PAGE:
During the recorded discussion of each party’s understanding of the settlement agreement, James McCarthy insisted that the property to be sold did not include any land east of the tree line shown on Attachment A, and that the exact acreage to be sold was not “60 acres exactly. It’s survey up to the tree line, that’s going to be it.” Corey Tollefson, on behalf of Tollefson stated: “I’m not exactly sure where 60 acres would be without having a survey in front of me now. But it’s my understanding that for 4.2 million we do get 60 acres.” Counsel for James McCarthy noted a problem because the original purchase agreement provided for a per-acre price adjustment, but as amended by the settlement agreement there was no such provision. When James McCarthy was asked if he agreed to be bound by the terms of the agreement read into the record by the judge, he replied: “Up to the last question on the property line that was, I’m still holding on that. I want an answer from Tollefson and the Judge.” James McCarthy referred to the eastern boundary shown on Attachment A and said “But now I just want it up to the tree line. . . . Whatever up to the tree line surveys, that’s going to be the sale.” The court noted that the offer was made “60 acres for the price of 4.2 million dollars. That was accepted. . . . you try to respect [James McCarthy’s] wishes. . . . But the agreement was for 60 acres. It wasn’t approximately 60 acres, it was 60 acres. And that was communicated and it was stated and it was accepted. All right.”
James McCarthy died intestate in June 2002. Patrick McCarthy was appointed personal representative of James McCarthy’s estate. Another hearing in Tollefson’s action against James McCarthy took place on October 14, 2002, but the record before us does not reflect how that hearing came about. A transcript of that hearing is not part of the record in the probate court proceeding or in this appeal, but it is undisputed that the eastern boundary of the property to be sold was discussed. Following that hearing the district court issued “Findings of Fact, Conclusions of Law, and Order for Settlement”. Finding of fact #2 provides:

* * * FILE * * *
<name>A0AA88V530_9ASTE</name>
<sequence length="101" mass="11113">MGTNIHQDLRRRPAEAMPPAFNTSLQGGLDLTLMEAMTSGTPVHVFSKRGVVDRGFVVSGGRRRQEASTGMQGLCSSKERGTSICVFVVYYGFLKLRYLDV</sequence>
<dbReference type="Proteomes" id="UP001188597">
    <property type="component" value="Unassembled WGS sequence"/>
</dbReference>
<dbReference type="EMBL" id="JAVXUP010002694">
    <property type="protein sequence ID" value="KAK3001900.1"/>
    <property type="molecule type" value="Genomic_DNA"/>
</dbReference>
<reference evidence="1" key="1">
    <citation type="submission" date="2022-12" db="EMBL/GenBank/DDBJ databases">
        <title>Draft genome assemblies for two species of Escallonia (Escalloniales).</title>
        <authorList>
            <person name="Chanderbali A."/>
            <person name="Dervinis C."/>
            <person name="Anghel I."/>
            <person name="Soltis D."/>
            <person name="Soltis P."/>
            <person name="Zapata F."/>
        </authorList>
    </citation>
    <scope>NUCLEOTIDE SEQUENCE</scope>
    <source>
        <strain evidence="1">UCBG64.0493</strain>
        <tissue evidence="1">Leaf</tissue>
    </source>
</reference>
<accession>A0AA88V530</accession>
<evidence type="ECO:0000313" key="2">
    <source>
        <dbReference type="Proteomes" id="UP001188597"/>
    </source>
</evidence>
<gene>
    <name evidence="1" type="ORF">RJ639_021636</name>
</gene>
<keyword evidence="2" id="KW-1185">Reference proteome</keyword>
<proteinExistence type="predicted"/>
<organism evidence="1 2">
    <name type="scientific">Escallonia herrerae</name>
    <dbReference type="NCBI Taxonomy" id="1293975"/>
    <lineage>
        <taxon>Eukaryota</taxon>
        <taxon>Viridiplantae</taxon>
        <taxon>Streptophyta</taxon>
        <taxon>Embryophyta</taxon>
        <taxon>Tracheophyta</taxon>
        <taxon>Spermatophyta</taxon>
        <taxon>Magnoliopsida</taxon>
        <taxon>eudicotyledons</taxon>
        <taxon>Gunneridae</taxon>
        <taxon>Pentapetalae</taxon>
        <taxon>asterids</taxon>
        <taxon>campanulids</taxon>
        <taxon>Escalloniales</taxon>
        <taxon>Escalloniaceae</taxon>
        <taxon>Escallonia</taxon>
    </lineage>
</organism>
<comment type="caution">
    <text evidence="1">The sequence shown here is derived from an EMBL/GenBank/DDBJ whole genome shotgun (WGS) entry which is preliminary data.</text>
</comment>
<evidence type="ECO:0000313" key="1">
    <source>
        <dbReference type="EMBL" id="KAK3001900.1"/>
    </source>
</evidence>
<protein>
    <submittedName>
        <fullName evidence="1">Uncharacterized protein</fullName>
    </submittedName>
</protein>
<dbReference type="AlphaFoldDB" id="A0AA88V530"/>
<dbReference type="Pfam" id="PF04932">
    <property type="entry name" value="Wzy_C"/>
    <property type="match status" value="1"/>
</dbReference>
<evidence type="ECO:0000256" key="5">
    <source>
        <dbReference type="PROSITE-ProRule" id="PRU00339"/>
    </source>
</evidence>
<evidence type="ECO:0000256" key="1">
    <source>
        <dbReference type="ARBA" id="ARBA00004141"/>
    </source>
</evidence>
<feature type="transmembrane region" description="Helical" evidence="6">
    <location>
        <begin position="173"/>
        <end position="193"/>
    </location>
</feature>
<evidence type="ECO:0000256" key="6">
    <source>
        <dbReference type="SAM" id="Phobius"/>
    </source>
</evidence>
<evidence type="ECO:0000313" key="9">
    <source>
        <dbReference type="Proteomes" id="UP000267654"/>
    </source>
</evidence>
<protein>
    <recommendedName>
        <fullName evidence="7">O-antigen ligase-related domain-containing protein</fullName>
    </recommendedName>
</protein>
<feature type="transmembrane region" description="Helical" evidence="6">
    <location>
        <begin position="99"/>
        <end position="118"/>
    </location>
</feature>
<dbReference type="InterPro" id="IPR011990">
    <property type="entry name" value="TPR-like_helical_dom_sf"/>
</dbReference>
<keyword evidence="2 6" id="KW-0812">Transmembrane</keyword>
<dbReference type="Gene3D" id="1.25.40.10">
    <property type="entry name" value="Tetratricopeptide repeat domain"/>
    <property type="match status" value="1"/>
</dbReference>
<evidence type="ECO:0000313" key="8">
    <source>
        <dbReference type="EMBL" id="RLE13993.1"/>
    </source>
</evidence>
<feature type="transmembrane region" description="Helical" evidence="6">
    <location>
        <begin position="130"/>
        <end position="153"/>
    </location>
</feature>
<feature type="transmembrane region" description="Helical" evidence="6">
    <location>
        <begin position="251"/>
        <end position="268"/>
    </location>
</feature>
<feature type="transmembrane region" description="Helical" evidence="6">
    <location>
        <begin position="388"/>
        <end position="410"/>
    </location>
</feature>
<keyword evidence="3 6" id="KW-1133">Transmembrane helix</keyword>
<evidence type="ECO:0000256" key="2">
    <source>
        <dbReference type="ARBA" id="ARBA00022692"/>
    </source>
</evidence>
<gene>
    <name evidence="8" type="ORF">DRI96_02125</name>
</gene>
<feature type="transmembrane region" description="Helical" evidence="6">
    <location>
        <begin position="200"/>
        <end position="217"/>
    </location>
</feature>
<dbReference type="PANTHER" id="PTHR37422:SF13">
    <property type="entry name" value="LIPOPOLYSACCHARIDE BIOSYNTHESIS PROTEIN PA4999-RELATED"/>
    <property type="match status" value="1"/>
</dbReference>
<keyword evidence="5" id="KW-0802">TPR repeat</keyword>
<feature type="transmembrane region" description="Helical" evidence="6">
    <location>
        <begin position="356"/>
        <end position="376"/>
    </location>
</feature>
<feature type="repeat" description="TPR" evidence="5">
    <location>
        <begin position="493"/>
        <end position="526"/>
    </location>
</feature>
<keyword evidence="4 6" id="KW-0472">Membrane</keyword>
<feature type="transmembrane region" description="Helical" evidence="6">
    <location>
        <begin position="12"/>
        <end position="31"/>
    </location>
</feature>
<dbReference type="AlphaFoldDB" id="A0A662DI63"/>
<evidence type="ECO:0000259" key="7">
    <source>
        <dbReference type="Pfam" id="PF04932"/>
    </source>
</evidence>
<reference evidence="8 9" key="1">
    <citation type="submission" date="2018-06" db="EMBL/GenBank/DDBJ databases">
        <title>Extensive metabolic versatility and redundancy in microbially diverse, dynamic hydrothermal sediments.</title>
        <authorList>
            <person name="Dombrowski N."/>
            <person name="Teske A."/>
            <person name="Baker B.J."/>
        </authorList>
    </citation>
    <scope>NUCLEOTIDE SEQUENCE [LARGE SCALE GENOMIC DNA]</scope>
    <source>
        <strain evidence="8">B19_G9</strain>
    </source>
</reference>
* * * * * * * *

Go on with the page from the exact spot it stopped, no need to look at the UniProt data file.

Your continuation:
James McCarthy shall sell 60 acres of land as set forth in the purchasing agreement for the sum of 4.2 million dollars. The 60 acres does not include that portion of land beyond the tree line and into a field as specified by James McCarthy that is set forth on the record beginning on page 15 of the transcript and continuing thereon.
The order states that the purchase agreement was amended to reflect the parties’ intent and that it “shall not include that portion of property asserted by James McCarthy as that was not part of the final agreement between the parties.” The district court also concluded that Patrick McCarthy was not a party bound by the terms and conditions of the settlement agreement. The order states, “[A] binding settlement agreement was reached . . . with the enforcement of these terms being properly submitted to probate for further compliance and resolution of all matters.” Closing was extended to 90 days after conclusion of the probate of James McCarthy’s estate “or until final resolution by court order or otherwise involving these matters.” And the case was assigned to the probate court.
Tollefson then filed a claim in the probate court for its interest in James McCarthy’s property “[p]ursuant to a Settlement Agreement entered April 30, 2002. . . .” Patrick McCarthy, as personal representative, disallowed Tollefson’s claim. Tollefson petitioned the probate court for allowance of the claim.
At the hearing on its claim, Tollefson sought enforcement of the sale of 60 acres under the amended purchase agreement and an order requiring the estate of James McCarthy to initiate a partition action to resolve Patrick McCarthy’s interest in that property. The probate court denied Tollefson’s claim concluding that the eastern boundary line necessary to convey 60 acres is beyond the tree line, and includes land that was not included in either the original or amended purchase agreement. The court stated that it would not require the personal representative of the estate to bring a partition action because partition would only result in an available parcel of land that does not fit the description of the property to be sold in the amended purchase agreement. The probate court concluded that because the agreement cannot be enforced, it was not a valid agreement. This appeal followed.